Love credit unions...but beware of any financial institution. The reason is that I had my account at a small county credit union in NW Arizona which had worse fees and customer service than any of the big banks. Found out after I relocated to another state and another credit union that their balance sheets looked like something out of a slasher movie with so much red ink with about 40%+ default rate on their loans/mortgages. With my current statewide credit union...they had around a three per-cent default rate on their loans/mortgages with more than triple the amount of branches all over the state.. Seeing this...I understand why they charged arbitrary fees and were more than willing to make sure they would do a B of A any chance they could get.

    Understand that any financial institution can screw you royally...but at least most credit unions will treat you better than most banks. Just do your research beforehand. If you can't get the answers you want...there are plenty of other credit unions who will be more than happy to help you.

  • by timeOday ( 582209 ) on Friday November 04, 2011 @09:42PM (#37954442)
    I think the main reason people stick with banks that charge lots of fees is because the fees are designed to flatter the ego. Instead of upfront fees, they tend to charge penalties for irresponsible behavior. People tell themselves, "I'll always pay the card off each month. I would never make a late payment or overdraft. I'll get bonus miles paid for by all the other losers who bank here!" Everybody thinks this. And yet, somehow, the banks keep raking in billions of dollars. It's almost as if people aren't as responsible as they thought they were!
  • by RobNich ( 85522 ) on Friday November 04, 2011 @09:54PM (#37954498) Homepage

    1. Federal government passes law that banks with over $10b in assets may not charge merchants as much as all banks have been charging for debit transactions.
    2. Larger banks (the only ones affected by said law) impose a monthly, instead of per-transaction, fee to make up the difference, while smaller banks continue to charge merchants the same amount they were before.
    3. Outrage is expressed by the uninformed and pundits who have an axe to grind, such as Consumers Union.
    4. Larger banks lose customers to smaller banks, who will continue to charge merchants the same amount for debit transactions.
    5. Larger banks reverse position on monthly fee but increase other fees in order to indirectly make up the difference.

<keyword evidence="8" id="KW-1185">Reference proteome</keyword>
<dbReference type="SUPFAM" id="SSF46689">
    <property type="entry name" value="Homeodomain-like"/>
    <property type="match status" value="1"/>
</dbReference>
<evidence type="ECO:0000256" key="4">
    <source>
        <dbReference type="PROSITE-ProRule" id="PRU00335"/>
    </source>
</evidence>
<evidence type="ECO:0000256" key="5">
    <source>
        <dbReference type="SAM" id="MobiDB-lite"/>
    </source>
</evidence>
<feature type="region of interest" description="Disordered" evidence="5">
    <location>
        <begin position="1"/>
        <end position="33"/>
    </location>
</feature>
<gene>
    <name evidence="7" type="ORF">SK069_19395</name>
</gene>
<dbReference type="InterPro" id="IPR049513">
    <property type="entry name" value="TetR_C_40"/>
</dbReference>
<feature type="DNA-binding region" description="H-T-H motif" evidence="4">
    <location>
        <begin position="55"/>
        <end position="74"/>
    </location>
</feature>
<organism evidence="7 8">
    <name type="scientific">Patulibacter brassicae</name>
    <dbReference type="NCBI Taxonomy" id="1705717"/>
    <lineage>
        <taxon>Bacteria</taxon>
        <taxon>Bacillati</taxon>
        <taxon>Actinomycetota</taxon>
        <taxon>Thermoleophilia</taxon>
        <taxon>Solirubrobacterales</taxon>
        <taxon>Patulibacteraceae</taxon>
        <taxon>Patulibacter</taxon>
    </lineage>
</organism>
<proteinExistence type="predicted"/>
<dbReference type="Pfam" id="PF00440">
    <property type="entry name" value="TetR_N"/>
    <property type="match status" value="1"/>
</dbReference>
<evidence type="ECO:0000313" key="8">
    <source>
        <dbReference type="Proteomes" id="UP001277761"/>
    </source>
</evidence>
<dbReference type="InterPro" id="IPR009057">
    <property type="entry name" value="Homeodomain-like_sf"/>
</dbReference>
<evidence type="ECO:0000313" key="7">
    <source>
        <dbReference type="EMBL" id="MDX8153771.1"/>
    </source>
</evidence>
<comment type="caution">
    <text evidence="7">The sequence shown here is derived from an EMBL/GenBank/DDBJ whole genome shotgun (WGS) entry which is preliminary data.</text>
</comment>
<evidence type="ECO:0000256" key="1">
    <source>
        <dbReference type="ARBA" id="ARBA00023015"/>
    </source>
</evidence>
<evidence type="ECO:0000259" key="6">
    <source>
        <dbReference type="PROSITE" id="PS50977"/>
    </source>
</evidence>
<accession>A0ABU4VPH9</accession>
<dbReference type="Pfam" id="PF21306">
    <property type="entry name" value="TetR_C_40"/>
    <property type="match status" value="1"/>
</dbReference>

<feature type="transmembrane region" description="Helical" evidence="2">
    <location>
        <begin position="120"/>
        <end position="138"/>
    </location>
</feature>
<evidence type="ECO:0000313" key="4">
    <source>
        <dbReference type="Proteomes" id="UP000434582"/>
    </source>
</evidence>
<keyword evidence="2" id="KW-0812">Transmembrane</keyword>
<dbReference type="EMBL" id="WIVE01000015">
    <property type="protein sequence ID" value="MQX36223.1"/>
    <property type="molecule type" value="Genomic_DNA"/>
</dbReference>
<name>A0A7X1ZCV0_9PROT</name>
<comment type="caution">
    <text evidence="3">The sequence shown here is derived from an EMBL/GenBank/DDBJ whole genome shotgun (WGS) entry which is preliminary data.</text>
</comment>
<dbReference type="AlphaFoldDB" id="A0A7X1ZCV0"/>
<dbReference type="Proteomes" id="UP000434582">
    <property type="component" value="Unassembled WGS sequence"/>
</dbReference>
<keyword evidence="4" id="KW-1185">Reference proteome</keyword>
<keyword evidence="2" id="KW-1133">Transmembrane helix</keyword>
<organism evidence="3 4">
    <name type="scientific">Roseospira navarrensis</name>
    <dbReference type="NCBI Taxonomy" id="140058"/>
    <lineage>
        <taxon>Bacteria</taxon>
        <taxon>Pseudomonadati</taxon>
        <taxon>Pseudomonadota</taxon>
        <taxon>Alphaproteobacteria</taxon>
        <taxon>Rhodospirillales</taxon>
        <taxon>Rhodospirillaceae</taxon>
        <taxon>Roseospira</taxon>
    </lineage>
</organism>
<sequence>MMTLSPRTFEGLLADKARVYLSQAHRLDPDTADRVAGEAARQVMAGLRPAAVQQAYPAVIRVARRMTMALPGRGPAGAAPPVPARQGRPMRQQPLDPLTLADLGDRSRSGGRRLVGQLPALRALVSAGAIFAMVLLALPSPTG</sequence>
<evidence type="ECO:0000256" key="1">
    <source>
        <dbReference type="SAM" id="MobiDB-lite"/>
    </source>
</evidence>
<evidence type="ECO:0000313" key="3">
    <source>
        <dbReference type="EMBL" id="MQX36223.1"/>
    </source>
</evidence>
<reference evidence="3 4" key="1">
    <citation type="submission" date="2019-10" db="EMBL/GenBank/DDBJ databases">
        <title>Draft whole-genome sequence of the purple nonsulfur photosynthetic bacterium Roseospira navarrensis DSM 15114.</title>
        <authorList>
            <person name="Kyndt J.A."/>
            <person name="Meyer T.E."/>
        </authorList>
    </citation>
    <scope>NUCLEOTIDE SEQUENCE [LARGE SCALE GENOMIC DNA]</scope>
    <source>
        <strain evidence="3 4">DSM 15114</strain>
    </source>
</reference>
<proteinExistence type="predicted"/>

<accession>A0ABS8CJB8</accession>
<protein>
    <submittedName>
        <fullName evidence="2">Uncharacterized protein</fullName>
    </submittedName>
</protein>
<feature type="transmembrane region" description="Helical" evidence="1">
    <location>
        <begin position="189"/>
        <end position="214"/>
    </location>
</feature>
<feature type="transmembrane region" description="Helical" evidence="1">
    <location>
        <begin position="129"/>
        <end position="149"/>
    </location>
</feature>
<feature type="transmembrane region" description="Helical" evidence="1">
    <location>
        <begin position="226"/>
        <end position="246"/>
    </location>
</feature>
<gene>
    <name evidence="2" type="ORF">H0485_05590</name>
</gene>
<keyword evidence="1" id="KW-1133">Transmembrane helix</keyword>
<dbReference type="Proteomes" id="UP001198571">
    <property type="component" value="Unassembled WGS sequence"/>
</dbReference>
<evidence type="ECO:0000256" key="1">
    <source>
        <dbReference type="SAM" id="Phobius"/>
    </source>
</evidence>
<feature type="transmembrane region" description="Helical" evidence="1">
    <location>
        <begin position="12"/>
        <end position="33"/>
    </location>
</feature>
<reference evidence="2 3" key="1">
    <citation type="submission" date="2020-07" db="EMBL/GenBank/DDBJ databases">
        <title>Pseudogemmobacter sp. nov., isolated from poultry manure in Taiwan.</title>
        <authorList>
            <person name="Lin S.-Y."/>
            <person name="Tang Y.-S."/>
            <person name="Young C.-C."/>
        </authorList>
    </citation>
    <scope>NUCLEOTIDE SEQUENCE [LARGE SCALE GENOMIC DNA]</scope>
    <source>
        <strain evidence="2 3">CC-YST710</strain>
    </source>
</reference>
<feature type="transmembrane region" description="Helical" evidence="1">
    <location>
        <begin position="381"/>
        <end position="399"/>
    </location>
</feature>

Who exactly won? Thanks Dick Durban!

  • by sanjosanjo ( 804469 ) <sanjosanjo@gma i l . com> on Friday November 04, 2011 @11:19PM (#37954964)

    Who exactly won? Thanks Dick Durban!

    I would say the consumers and small banks have won. Based on the 2008 financial mess, I think it's safe to say that having money distributed across many small banks is better than having to depend on the financial decisions of a few giant banks.

  • by Anonymous Coward on Saturday November 05, 2011 @06:24AM (#37956566)

    Let's think about this: A law that provides a means for smaller institutions to compete against the behemoths that have been driving smaller companies out of business. This same law will drive the country to more diversified banking environment by promoting people to utilize smaller institutions and thus provide an economy with a broader and more diverse foundation that can easily absorb the loss of 10 companies. And you're asking who the winners are?

    The way I see it, the following are winners:
    1. Small(er) businesses
    3. Local communities that those smaller banks are run in for greater distribution of profits in the communities those smaller institutions have their headquarters in.
    4. The good citizens of the united states for now having greater selection (real competition), and knowledge that if one of these smaller companies fail that their tax dollars won't be used to prop them up
    5. those who rely on the us economy in any shape due to a larger breadth of institutions...pretty much the world at large.

    I think the real question is who lost? The ginormous financial companies that demonstrated they can't be trusted in any shape or form. Those lazy complacent people who now have to shop around for a local bank with at least a tiny bit more integrity?

    I agree with you on one thing: Thanks Dick Durbin!